Finally, I get to blog about some fairy-tale art! Excellent! Ball State University (in Muncie, Indiana) is having a fairy tale art exhibit! It comes in two parts: Almost Alice: Illustrations of Wonderland, and Fantasy and Fairy Tales, which focuses on the dark undertones of original fairy tale prints.

Birds of a Feather, by Maggie Taylor

Birds of a Feather, by Maggie Taylor

This is what the museum has to say about Maggie Taylor’s work with “Alice in Wonderland:”

“What makes this exhibition interesting is the way the artist combines Lewis Carroll’s nineteenth century sensibilities—his fantasy as well as his political satire—and the photomedia of that era, such as daguerreotypes, with the digital manipulation capabilities of our own era,” said Director Peter Blume. “By doing so, Taylor’s singular presentation makes Carroll’s story, and therefore the exhibition, meaningful to a whole new audience.”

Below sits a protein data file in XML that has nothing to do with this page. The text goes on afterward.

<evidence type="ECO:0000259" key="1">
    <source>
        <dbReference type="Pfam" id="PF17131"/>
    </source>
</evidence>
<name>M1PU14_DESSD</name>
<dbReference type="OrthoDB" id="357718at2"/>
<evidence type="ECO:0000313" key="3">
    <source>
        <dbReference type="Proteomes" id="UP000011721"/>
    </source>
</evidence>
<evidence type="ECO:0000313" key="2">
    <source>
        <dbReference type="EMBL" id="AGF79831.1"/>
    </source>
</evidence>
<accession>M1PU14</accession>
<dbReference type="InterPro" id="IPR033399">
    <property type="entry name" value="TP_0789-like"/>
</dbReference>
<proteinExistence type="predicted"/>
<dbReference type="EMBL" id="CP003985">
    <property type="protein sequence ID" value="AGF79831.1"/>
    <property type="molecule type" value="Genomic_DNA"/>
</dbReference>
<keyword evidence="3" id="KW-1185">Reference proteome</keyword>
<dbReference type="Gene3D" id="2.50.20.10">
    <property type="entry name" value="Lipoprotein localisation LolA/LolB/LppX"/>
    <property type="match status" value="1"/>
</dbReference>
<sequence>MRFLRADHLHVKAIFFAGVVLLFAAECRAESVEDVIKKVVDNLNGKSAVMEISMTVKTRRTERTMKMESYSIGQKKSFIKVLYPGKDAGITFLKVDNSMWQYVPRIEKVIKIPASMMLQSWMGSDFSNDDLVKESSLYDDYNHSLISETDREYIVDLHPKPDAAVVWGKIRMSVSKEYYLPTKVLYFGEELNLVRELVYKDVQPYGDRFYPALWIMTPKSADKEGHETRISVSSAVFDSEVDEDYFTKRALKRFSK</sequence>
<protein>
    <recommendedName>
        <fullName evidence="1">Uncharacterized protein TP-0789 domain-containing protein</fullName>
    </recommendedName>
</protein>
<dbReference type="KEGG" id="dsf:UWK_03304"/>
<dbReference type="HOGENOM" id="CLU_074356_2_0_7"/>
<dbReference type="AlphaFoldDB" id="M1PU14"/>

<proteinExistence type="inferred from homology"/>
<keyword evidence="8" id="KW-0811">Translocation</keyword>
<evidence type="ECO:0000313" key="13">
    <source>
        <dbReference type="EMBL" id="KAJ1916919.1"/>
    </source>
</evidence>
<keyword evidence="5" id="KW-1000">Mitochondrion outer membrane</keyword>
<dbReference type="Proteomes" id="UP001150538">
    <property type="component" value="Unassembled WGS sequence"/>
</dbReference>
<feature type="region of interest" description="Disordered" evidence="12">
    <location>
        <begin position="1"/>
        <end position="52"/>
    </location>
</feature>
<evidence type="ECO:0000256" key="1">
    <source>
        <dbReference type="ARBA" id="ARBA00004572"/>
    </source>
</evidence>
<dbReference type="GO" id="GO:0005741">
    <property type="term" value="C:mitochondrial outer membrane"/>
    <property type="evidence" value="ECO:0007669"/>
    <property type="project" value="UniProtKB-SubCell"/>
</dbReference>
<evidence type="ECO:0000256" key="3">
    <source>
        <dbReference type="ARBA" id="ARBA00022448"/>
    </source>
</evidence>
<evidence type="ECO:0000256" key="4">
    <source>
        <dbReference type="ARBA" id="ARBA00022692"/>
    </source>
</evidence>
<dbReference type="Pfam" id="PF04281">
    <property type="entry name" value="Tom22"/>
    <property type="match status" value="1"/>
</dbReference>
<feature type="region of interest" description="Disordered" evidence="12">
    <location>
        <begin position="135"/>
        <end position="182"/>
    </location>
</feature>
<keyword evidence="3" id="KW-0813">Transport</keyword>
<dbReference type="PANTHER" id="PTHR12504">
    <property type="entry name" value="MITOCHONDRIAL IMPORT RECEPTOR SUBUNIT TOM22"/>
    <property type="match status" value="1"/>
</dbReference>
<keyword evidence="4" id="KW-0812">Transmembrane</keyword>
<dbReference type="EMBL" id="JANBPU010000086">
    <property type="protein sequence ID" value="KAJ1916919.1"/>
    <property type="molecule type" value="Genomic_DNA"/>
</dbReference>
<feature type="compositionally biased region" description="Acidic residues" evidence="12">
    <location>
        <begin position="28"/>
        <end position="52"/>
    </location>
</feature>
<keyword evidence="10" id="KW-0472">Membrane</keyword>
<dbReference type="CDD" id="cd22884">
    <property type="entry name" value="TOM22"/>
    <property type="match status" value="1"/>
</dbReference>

And of the “Fantasy and Fairy Tales” collection:

Don’t let the title fool you, this isn’t an exhibition about love stories and happy endings. Most fairy tales and folk tales were cleaned up for children, but originally contained stories of violence and vengeance. The prints selected for this exhibition show the dark undercurrents of original folk tales from the 18th century onward. All of the prints included in the exhibition are from the museum’s collection.

I wish I could go! If anyone manages to pop by, please send me a line about it. That Maggie Taylor’s work looks promising (which means I’d either love it or hate it). And I’d jump in a vat of Jell-o for five hours for a chance to see the Goya and Picasso prints in the “Fantasy and Fairy Tales” collection.

Both exhibits run through May 22nd.